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You may be surprised by the answers to these seemingly simple questions. In fact, there are several misconceptions when it comes to vegetables. The one universal truth is that most of us could be eating more of them.
As summer approaches, we have more vegetable choices than at any other time of year. Here's a guide to what's fact and what's fiction when it comes to eating your veggies.
Myth: Fresh vegetables are more nutritious than frozen
Fact: Studies show that sometimes you can get more nutrients from frozen veggies, depending on variety and how old the vegetables at your supermarket are. That's because produce starts losing nutrient quality as soon as it's picked.
Frozen vegetables are flash-frozen right after harvest so they are preserved at their peak of freshness when they are most nutritious. Your best bet in terms of taste, nutrition, and the environment is still local in-season produce. When that's not an option frozen can be a better choice (from a nutrient standpoint) than spinach that takes two weeks to reach your table.
Myth: Cooked veggies are less nutritious than raw
Fact: It depends on the vegetable. "Cooking destroys some nutrients, but it releases others," says Marion Nestle, author of What to Eat. It destroys vitamin C and folic acid, according to Nestle, which is why it's not a great idea to cook oranges.
On the other hand, she says, cooking releases vitamin A and the nutrients in fiber and makes them easier to digest. It's also easier for your body to absorb more lycopene, a cancer-fighting antioxidant, in cooked tomato sauce than from raw tomatoes.
Steam or roast veggies instead of boiling, which leaches out water-soluble vitamins into the cooking water.
Myth: Iceberg lettuce doesn't have any nutrients
Fact: Iceberg lettuce is mostly water so it's hardly loaded with vitamins, but a large head does contain small amounts of protein, fiber, vitamins, and minerals.
You'll get more nutrients from other greens that have less water such as romaine or butterhead lettuce, but contrary to popular belief, iceberg lettuce does have some nutritional value.
Myth: Local vegetables are always cheaper
Fact: It's certainly true that local produce can be good for your budget. This is especially true during the peak of harvest when farmers need to get rid of an abundant crop and there is a lot of competition.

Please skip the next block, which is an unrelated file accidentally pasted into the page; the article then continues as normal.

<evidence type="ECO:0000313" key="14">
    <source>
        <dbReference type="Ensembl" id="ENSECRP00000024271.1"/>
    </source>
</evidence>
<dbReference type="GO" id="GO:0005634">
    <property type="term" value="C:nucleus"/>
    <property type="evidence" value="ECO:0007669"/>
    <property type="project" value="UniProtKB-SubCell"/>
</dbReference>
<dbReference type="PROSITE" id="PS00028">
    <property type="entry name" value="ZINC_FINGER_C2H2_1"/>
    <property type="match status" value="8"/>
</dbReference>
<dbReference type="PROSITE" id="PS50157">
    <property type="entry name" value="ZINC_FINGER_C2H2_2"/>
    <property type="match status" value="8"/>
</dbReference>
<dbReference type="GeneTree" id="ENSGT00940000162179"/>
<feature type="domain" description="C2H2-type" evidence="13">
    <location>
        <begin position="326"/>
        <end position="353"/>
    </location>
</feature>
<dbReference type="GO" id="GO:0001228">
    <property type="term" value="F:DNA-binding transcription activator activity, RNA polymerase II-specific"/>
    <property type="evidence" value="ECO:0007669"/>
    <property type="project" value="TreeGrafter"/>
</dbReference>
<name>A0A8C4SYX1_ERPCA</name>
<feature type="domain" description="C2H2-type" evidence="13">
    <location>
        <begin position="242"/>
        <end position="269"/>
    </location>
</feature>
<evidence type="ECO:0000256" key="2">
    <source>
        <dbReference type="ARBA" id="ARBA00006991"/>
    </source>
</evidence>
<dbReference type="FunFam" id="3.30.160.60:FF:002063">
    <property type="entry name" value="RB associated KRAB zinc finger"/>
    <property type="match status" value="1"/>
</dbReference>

However, there are no guarantees. Local food "is not in any way subsidized so you are paying the real cost of producing the food, and the economies of scale are not there," says Nestle.
Some tips for finding the best deals at your local farmers' market: Shop at the end of the day when farmers are likely to mark down their prices in order to get rid of their inventory. (Go early in the day if selection is more important than price.) Ask your farmer for a volume discount if he or she doesn't already offer one. Take advantage of special deals on bruised or overripe veggies. Prices vary from farmer to farmer so shop around before buying.
Myth: Potatoes make you fat
Fact: Potatoes are virtually fat-free and low in calories. These delicious and inexpensive root vegetables contain a healthy dose of fiber, which can actually make you feel satisfied for longer and help you lose weight.
It's not the potatoes themselves that make you fat. It's how you cook them and what you slather on your spuds that can cause you to pack on the pounds.
Myth: Bagged salads are squeaky clean
Fact: They're not nearly as clean as you may think. Consumer Reports tests found bacteria that are "common indicators of poor sanitation and fecal contamination" in 39 percent of the 208 packages of salad greens it tested. It didn't find E. coli 0157:H7, listeria, or other disease-causing bacteria in its samples.
But it's still a good idea to give greens a good rinse to remove residual soil before eating even if the bag says they're "pre-washed" or "triple-washed."
Myth: Farmer's markets only have organics
Fact: Just because a vegetable (or anything for that matter) is sold at a farmers' market does not mean that it's organic. It still must be certified organic by the U.S. Department of Agriculture for a guarantee that it was grown without synthetic fertilizers and pesticides.
Some farmers will say they are in the process of getting certified, they grow crops without synthetic chemicals but can't afford the certification process, or they only use chemicals when they have no choice and don't use them when it's close to harvest time. It's your call on whether you trust that farmer.
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